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So much movement and droplets spraying and flapping.
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A Tui joined them here.
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In a whoosh they all left and I heard the call of a Paradise Shelduck away across the soccer field. The walk was well worth it as I came across this Magpie, who was on the move away from me to join another off in the distance.
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The male Shelduck was honking in his deep, monotonous way but no reply came while I was there.
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High above him in the bare, wintery trees were more Eastern Rosella (In NZ from cage-escaped birds. Also found in Eastern Australia).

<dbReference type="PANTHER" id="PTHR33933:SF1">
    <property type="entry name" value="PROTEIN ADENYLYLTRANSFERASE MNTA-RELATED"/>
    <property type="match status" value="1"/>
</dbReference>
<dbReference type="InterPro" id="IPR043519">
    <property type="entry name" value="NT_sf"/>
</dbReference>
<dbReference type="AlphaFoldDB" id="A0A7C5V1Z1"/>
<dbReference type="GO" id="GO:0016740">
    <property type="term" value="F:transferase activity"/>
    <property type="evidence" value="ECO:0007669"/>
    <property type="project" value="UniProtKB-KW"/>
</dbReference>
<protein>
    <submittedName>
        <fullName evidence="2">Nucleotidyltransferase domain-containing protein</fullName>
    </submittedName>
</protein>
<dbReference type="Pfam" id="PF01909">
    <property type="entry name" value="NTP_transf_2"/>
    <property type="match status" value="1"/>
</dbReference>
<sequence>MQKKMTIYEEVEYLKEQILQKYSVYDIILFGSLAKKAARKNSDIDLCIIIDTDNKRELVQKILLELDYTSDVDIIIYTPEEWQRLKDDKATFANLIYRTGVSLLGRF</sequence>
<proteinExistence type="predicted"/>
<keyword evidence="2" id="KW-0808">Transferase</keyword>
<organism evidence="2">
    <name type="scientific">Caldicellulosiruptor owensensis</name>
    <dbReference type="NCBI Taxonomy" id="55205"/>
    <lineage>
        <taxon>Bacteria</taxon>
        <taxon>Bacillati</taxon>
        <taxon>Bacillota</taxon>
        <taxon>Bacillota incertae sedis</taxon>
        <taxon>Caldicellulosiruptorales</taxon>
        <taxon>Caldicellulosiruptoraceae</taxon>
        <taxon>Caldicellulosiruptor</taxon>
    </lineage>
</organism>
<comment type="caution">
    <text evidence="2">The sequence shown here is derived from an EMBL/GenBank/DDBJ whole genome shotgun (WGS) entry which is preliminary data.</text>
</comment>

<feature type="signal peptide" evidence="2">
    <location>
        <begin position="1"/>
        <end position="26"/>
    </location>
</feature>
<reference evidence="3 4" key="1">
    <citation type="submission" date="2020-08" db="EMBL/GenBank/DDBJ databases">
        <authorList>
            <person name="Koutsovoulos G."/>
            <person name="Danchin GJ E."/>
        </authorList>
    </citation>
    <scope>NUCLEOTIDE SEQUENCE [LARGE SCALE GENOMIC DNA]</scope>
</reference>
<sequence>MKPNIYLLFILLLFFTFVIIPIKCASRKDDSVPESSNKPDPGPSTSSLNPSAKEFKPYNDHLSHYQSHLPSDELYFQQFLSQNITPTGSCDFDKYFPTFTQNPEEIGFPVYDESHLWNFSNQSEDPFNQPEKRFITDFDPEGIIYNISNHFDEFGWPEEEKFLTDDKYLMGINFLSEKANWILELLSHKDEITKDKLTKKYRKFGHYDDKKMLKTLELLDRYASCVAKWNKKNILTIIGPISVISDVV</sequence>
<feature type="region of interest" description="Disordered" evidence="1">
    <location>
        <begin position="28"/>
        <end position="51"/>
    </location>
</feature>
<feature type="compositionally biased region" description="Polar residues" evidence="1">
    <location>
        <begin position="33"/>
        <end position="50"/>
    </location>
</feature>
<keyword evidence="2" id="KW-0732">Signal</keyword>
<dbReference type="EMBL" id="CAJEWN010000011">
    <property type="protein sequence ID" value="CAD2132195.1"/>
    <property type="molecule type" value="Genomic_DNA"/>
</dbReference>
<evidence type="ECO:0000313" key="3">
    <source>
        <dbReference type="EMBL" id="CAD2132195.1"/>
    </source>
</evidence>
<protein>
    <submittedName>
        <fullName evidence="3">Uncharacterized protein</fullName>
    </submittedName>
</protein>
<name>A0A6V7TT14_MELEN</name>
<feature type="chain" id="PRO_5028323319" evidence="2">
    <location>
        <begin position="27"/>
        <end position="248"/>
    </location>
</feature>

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After taking some more photos I turned and my eye was caught by the heavy flight of a Kereru.
Here is this beauty having a nibble in a Kowhai tree which is almost flowering.
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And here is the Kereru showing off its brilliant whiter than white undergarments…..perhaps pantaloons or long legged bloomers!
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With the light beginning to dip and illuminating the flaxes I headed for the car and home.
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Although I did stop and take this photo to illustrate that early spring is beginning….
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When you wish upon a star

The lyrics of this well-known song date back to the 1940s for the film adaptation of “Pinocchio” and begin…….
”When you wish upon a star
Makes no difference who you are
Anything your heart desires will come to you”

By Ned Washington, Leigh Harline.